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Hipaa Compliance Doc

What is HIPAA Compliance?

PCIHIPAA offers a simple guide to bring you up to speed when asking “What is HIPAA compliance and what does my practice have to do to stay compliant?”

For medical practices, the most difficult part of following the various HIPAA laws and guidelines is that they’re fairly complex. At the same time, these guidelines are purposefully vague, written to encompass a broad span of practices and the various business associates they associate with. And to make matters worse, failing to comply with HIPAA laws can lead to significant fines and – in some cases – even hefty jail time.

A Simplified Overview for Medical Practices. Let’s begin.

The 5 W’s of HIPAA Compliance

HIPAA compliance in its simplest form involves the following:

Who: Healthcare practices, their patients, and the various vendors they do business with.

What: Patient information must be protected and only accessed with proper authorization.

Where: In healthcare offices and across their communication networks

Why: Patients data can be accessed by cybercriminals or those with malicious intent, causing harm to patients and healthcare providers (i.e. identity fraud, ransomware, etc.)

How: Practices must provide adequate training for their staff and implement security measures to protect patient data from ending up in the wrong hands. 

Now that we have the basics out of the way, let’s dive a little deeper into the overview of what is HIPAA, HIPAA laws, and more. 

What is HIPAA?

HIPAA stands for Health Insurance Portability and Accountability Act, which was enacted by Congress in 1999. HIPAA was designed to address technological changes and create a set of standards for sensitive patient data information. 

As healthcare has evolved since then, HIPAA has been expanded with a variety of guidelines that incorporate best-practices that every medical practice should perform – especially as the Internet and digital health records have become the new standard. These medical records are known as PHI (Protected Health Information) and ePHI (Electronic Protected Health Information) – and keeping this sensitive information protected is the main purpose of HIPAA.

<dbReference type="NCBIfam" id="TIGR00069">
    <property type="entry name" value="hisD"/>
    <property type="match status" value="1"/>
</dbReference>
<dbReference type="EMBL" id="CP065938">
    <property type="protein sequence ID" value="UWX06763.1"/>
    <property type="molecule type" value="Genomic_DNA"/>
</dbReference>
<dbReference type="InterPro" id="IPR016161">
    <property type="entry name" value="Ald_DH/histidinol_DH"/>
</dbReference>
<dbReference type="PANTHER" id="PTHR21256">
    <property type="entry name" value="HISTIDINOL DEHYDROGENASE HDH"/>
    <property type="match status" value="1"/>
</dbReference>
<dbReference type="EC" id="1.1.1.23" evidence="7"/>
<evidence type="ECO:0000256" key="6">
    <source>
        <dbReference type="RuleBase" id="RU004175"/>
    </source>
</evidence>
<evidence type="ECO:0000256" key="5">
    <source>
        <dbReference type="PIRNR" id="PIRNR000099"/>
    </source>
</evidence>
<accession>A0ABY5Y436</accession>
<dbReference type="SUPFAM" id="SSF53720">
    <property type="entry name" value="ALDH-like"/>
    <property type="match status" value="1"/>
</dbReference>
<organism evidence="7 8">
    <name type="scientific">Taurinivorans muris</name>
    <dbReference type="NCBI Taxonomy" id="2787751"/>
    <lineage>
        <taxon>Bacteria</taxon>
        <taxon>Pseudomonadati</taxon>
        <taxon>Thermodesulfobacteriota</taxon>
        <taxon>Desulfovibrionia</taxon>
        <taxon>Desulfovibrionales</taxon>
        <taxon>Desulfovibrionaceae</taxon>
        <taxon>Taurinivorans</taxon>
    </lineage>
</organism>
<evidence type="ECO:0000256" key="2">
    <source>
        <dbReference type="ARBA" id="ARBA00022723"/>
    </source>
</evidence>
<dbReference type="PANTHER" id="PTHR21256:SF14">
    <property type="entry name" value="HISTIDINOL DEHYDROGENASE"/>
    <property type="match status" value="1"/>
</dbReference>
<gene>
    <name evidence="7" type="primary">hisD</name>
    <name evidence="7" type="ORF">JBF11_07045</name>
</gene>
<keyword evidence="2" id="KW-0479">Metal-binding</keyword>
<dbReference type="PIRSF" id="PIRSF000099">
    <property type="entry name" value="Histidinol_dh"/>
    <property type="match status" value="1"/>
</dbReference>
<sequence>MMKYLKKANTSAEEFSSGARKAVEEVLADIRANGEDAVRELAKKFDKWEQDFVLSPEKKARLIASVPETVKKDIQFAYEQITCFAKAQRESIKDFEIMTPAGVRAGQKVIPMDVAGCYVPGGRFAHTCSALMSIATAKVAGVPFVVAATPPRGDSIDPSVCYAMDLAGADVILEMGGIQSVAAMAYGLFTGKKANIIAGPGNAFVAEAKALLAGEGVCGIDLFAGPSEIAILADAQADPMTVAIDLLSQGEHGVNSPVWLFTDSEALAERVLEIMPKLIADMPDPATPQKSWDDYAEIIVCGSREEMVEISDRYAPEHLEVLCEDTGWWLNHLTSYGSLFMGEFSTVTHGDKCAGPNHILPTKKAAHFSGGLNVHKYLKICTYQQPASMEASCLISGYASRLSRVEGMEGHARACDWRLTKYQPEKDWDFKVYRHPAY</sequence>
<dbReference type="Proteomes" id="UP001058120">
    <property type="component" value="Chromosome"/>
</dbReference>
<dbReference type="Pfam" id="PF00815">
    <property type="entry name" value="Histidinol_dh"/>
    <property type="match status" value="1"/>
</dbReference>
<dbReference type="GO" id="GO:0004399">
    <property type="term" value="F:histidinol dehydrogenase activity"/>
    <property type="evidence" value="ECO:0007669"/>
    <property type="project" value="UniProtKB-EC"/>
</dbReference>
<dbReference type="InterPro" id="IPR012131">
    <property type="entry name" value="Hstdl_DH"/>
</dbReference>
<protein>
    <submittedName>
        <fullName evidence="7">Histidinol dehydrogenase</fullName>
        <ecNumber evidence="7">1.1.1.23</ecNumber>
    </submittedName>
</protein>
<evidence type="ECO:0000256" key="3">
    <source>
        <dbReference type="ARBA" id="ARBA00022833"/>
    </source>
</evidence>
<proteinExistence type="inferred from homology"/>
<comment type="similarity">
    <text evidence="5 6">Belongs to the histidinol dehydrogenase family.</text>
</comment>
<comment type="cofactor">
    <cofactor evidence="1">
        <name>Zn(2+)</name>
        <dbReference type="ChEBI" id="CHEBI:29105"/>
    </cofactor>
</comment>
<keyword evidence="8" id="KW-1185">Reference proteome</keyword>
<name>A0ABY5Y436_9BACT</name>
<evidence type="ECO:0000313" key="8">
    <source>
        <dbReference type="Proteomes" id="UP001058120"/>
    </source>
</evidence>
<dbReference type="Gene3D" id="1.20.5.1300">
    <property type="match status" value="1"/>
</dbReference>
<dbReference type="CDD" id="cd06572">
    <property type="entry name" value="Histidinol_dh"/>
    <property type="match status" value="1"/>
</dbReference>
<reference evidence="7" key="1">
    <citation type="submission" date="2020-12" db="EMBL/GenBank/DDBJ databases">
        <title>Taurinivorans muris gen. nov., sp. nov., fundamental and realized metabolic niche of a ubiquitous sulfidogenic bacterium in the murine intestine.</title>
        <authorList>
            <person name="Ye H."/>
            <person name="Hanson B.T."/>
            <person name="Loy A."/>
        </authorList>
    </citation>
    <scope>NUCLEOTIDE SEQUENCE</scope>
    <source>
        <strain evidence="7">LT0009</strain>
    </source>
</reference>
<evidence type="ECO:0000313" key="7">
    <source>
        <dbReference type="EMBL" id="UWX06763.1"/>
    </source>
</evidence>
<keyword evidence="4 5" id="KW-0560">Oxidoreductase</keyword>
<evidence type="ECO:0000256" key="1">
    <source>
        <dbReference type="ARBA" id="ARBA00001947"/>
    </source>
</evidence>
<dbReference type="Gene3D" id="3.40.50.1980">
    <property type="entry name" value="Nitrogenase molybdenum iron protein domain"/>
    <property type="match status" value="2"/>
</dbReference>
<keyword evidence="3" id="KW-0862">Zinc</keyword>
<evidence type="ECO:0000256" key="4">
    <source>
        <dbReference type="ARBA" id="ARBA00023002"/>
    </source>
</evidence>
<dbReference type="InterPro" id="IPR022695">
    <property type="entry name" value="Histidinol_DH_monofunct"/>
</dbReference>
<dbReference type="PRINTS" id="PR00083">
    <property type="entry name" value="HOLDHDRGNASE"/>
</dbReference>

Since its enactment, there have been many addendums to HIPAA laws and guidelines. These include:

  • HIPAA Privacy Rule – Expands access to patient data and patients rights 
  • HIPAA Security Rule – Outlines standards for the integrity and safety of PHI/ePHI that must be in place in any healthcare organization 
  • HIPAA Omnibus Rule – Mandates that business associates must be HIPAA compliant and outlines the rules surrounding Business Associate Agreements (BAAs).
  • HIPAA Breach Notification Rule – A set of standards that covered entities and business associates must follow in the event of a data breach containing PHI or ePHI. 

These rules set forth policies and procedures healthcare providers must utilize in their offices to ensure PHI is protected. And as more rules are added to HIPAA laws, medical practices must be aware of what changes are necessary to stay compliant. 

Who Enforces HIPAA?

HIPAA laws and compliance are regulated by the Department of Health and Human Services (HHS) and enforced by the Office for Civil Rights (OCR)

Violations of the guidelines often require affected entities to take immediate action to rectify any data leaks of PHI, as well as provide adequate training and security measures in good faith to avoid violations. Even if your medical practice wasn’t responsible for a data breach or was the victim of a cyberattack, healthcare providers are still liable – or face penalties or completely shutting their doors until the matter is resolved.